Think back to how you learned to play basketball, ride a bicycle, or swim. Instead of watching tutorial videos or reading a textbook on how to do something, the way to learn faster is to get into the trenches and gain experience through making mistakes.

    4. Find a coach

    From business titans to professional athletes, the people performing at the highest levels all have one thing in common: they have a coach.

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    According to best-selling author Seth Godin, there are five reasons you might quit in anything you do:

    • You run out of time (and quit)
    • You run out of money (and quit)
    • You get scared (and quit)
    • You’re not serious about it (and quit)
    • You lose interest (and quit)

    Having a coach allows you to see the blind spots that you couldn’t see before, and guide you through the tough times that inevitably come when you’re learning anything new.

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      A coach doesn’t have to cost $1 million a year, like what Tony Robbins charges, or even $1,000. If you’re trying to learn a language, you could have a language coach you work with. If you’re trying to learn an instrument, it could be finding a private teacher to help you.

      The point is, you’re not going at it alone. And having someone that’s keeping you accountable can take you miles further than doing everything yourself.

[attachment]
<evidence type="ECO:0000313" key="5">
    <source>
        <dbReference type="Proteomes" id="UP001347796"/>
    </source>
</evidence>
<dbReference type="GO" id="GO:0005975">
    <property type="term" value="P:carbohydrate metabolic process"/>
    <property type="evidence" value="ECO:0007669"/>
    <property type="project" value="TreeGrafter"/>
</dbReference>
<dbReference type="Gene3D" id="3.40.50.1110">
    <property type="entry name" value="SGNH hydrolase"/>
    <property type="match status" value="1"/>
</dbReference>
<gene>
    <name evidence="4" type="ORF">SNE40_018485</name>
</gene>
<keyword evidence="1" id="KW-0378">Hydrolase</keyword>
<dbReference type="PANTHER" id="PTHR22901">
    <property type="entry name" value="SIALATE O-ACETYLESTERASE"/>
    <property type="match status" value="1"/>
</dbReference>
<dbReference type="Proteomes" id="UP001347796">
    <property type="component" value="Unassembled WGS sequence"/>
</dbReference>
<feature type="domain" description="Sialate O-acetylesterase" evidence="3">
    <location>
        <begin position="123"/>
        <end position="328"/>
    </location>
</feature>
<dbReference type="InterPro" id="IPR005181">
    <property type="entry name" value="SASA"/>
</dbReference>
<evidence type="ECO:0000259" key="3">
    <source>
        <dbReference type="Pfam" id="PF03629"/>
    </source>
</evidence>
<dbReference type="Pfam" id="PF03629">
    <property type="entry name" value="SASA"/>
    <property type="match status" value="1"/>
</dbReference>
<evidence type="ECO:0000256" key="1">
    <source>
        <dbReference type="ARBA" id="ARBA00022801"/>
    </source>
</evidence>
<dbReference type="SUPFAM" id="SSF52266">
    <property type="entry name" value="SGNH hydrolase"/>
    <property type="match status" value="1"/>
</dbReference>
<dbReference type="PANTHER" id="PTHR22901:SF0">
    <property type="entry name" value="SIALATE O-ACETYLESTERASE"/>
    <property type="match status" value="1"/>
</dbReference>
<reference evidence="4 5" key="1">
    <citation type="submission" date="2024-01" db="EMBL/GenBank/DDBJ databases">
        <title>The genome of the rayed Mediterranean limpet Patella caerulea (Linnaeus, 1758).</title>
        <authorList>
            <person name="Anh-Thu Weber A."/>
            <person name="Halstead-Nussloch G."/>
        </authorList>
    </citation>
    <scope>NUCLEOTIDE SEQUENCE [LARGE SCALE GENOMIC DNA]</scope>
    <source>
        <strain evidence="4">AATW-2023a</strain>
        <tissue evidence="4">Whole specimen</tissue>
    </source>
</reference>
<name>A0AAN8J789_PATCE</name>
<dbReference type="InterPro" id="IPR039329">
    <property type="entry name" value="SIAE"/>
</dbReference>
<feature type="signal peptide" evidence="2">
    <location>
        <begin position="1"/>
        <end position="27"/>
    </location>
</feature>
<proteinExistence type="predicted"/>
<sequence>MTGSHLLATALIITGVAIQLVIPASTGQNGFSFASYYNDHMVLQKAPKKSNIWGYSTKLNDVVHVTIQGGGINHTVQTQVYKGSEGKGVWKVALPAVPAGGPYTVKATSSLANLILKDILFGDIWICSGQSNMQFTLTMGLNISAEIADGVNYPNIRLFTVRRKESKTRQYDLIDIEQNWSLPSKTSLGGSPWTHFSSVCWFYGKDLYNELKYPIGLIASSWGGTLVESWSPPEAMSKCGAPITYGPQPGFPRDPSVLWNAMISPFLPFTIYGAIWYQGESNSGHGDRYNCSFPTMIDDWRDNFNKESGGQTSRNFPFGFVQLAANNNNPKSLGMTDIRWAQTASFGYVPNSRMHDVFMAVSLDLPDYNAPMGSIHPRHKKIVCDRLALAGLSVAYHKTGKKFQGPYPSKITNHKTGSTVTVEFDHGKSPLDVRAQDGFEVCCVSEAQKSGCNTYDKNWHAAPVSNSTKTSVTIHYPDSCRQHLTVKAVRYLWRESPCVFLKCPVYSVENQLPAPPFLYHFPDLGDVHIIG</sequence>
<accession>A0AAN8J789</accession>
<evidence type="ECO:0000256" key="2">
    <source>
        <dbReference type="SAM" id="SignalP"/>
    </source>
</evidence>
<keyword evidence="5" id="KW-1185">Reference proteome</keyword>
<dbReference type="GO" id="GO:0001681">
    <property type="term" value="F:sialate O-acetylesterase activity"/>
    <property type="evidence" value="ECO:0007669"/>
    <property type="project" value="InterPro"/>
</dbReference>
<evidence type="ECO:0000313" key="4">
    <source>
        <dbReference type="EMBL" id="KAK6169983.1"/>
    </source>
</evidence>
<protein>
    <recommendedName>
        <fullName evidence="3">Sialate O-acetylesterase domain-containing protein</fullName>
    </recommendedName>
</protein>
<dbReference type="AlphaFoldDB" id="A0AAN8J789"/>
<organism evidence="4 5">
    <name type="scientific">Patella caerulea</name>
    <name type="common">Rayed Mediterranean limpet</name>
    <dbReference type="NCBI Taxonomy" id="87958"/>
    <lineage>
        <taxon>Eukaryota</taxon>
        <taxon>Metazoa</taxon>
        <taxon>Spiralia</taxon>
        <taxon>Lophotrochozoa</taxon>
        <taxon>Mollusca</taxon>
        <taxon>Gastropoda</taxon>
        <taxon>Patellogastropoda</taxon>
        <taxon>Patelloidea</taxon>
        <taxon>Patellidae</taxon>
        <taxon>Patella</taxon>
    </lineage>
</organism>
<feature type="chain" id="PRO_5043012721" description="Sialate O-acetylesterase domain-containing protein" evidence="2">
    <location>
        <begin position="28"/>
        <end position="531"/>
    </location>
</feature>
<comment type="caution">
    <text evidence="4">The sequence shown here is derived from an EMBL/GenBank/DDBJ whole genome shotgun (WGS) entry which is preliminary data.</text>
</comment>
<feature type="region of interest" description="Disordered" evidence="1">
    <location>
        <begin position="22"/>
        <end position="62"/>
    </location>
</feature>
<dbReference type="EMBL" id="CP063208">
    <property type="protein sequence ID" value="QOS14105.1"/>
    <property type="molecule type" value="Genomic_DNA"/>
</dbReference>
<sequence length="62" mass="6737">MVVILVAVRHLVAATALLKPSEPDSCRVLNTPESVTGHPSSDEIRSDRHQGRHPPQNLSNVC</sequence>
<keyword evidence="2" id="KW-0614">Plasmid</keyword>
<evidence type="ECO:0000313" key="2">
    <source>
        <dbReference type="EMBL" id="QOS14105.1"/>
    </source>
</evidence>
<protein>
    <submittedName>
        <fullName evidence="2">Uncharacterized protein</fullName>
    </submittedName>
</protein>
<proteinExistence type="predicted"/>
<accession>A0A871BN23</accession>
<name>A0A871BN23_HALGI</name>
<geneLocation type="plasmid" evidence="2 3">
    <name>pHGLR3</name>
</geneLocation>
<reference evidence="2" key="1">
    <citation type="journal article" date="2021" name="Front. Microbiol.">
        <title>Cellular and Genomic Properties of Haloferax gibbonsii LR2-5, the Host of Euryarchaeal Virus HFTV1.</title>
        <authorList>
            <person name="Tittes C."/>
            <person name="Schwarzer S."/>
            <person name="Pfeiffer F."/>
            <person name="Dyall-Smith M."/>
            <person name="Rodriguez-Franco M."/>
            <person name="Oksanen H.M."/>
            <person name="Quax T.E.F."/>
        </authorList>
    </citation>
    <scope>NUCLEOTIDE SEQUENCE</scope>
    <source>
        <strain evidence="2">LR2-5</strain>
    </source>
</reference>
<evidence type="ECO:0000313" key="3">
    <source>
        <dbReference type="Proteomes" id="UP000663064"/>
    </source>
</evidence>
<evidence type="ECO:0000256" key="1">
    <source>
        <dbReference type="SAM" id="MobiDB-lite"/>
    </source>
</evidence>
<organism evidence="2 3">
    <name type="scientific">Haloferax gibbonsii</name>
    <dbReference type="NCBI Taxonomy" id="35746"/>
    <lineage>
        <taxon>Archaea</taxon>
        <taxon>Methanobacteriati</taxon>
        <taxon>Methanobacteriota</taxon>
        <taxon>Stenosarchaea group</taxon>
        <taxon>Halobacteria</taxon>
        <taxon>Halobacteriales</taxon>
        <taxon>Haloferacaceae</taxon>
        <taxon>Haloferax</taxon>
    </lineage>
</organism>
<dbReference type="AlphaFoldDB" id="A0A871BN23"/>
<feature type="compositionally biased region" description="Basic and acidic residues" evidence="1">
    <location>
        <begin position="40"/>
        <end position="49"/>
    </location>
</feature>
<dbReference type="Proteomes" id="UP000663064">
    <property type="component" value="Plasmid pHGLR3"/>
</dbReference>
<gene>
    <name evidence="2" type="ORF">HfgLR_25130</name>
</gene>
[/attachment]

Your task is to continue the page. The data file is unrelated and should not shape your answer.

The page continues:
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      5. Process over performance

      Doing the work is often the hardest thing for most people. A common mistake people make when they’re learning something new is to focus on performance over process. It’s hard to see any consistent results until you’ve put in a significant amount of work upfront.

      For writers, this is sitting down and writing 500 words a day — no matter how bad it may turn out. For athletes, this is waking up every morning and training — no matter how groggy and sore you feel. For language learners, it’s forcing yourself to speak the language every day — no matter how many mistakes you make or how uncomfortable you may feel.

      “Seventy percent of success in life is showing up.” — Woody Allen

      Taking small steps may not sound sexy, but it has been the proven path to follow for anything you’ll want to achieve in your life and business.

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      Sean Kim

      Sean is the founder and CEO of Rype, a language learning app. He's an entrepreneur and blogger.

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      Last Updated on December 3, 2019

      10 Life Lessons You’d Better Learn Early on in Life

      10 Life Lessons You’d Better Learn Early on in Life

      There are so many lessons I wish I had learned while I was young enough to appreciate and apply them. The thing with wisdom, and often with life lessons in general, is that they’re learned in retrospect, long after we needed them. The good news is that other people can benefit from our experiences and the lessons we’ve learned.

      Here’re 10 important life lessons you should learn early on:

      1. Money Will Never Solve Your Real Problems

      Money is a tool; a commodity that buys you necessities and some nice “wants,” but it is not the panacea to your problems.